Matter may after all be only in the mind
The famous Higgs boson, discovered in 2012 at CERN, helped explain what gave matter its mass. The elusive ‘God’ particle paradoxically endeavoured to render ‘God’ redundant as suggested by Lawrence Krauss, a renowned theoretical physicist. ‘The quest for the Higgs boson, and its ultimate discovery, neither proves nor disproves God. Science isn’t trying to disprove God. Rather, strive to offer an explanation for the universe that would make a divine creator redundant,’ he said.
Humans, with their remarkable tools and brains, may have succeeded at least partially in transforming metaphysical speculation with empirically verifiable knowledge. But can science really provide all the answers? A stubborn, relentless reductionist approach to investigate the constituents of matter leads only to the conundrum of an even more mysterious subatomic realm. The human intellect grapples with logic and reason to find answers. And just when science feels it is tantalisingly close to the truth, all it finds is just another Matryoshka doll in the belly of its predecessor. Just as mysterious and unfathomable. Scientists have evolved quantum physics mathematical equations that have been ratified by successfully applying them in lasers and electronic devices. They, however, have no clue about how these calculations could throw light on the nature of reality. Most quantum physicists are unconcerned about the nature of reality. Their motto is ‘Don’t ask. Just calculate and carry on with the mathematical deliberations’. The Quantum Field Theory believes various fields, like the electromagnetic field and the Higgs Field, fill space. Particles are merely excitations in this field. A perturbation in this field corresponds to a particle of matter. But scientists are totally clueless about what a field is made of. Another theory postulated is the String Theory. Physicists who work on String Theory say that everything is made of vibrating ‘strings’. All subatomic particles are incredibly tiny bits of energy. And yet, the dilemma of what are the strings made of remains.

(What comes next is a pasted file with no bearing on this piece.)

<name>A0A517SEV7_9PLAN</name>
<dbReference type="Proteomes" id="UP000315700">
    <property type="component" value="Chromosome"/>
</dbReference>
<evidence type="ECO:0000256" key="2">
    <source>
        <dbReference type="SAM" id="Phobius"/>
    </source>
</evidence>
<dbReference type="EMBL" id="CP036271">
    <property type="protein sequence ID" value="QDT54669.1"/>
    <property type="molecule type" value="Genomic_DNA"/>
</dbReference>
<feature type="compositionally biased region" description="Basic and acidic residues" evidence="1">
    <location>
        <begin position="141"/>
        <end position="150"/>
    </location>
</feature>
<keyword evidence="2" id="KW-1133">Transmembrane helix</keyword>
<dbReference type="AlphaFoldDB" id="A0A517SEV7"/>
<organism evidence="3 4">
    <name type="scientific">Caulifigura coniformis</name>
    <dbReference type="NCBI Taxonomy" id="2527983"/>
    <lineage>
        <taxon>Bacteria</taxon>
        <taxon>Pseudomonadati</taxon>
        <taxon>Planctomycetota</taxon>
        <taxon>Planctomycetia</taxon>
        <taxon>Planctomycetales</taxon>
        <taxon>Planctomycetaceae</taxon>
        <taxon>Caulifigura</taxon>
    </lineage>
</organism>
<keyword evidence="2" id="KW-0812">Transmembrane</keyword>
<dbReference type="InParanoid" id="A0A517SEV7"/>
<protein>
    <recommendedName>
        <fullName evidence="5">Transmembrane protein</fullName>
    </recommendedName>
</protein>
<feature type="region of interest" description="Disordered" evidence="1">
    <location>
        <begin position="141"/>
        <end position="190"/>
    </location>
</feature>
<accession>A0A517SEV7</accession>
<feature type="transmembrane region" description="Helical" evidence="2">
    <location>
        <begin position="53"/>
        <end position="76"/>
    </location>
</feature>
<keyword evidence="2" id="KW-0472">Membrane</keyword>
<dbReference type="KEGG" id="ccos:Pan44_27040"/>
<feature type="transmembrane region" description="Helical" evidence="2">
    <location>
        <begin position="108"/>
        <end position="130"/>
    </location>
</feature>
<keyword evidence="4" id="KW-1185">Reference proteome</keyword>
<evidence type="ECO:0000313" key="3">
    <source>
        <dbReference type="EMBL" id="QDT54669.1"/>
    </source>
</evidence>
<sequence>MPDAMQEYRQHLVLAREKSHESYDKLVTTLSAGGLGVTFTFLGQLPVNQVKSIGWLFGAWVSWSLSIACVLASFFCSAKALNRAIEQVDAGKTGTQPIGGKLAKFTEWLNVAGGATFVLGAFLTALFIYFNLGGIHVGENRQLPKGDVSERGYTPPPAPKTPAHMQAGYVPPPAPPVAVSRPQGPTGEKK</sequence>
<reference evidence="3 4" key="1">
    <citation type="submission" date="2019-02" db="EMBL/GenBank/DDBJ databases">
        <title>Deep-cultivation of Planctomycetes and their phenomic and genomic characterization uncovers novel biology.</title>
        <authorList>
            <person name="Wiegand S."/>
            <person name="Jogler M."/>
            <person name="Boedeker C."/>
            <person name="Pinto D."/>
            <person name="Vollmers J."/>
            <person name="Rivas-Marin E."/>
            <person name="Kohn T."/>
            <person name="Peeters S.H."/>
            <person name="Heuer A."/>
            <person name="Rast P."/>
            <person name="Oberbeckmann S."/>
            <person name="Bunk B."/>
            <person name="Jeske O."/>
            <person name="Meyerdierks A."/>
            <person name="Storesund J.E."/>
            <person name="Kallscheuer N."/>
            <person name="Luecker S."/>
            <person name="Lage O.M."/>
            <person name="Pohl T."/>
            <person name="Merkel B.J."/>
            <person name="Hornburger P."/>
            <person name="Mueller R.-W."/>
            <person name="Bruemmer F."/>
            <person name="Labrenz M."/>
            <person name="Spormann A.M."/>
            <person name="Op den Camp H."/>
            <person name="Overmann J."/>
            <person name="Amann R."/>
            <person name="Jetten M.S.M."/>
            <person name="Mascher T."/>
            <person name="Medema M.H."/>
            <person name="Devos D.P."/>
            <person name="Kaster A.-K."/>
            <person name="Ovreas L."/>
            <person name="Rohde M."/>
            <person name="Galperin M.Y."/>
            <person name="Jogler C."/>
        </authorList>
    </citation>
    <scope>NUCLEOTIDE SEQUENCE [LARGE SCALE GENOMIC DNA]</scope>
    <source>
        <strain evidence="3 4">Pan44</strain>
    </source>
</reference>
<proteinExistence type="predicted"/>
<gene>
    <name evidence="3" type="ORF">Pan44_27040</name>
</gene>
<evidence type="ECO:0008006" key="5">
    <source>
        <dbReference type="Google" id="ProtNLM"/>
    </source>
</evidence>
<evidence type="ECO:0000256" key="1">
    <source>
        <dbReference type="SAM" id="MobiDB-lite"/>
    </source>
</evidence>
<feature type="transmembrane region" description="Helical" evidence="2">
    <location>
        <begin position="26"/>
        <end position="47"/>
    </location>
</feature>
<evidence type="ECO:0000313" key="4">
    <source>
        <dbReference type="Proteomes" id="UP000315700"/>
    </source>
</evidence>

‘Matter and energy are the two sides of the same coin; they are not two distinct entities at the subtlest level,’ opined Hans-Peter Duerr, emeritus president, Max Planck Institute, Munich, who succeeded Albert Einstein and Werner Heisenberg. Trying to look at matter at its subtlest level for the last 55 years, Duerr eventually concluded that there is no real matter. Quantum physics has largely replaced the ‘gun to your head either-or’ paradigm of classical Newtonian physics with the blasphemous heresy of simultaneity. The photon now exists simultaneously as a wave and a particle. And that’s where the ever-seeking intellect will eventually have to surrender. A compromise that’s a simultaneity of comprehensibility and incomprehensibility.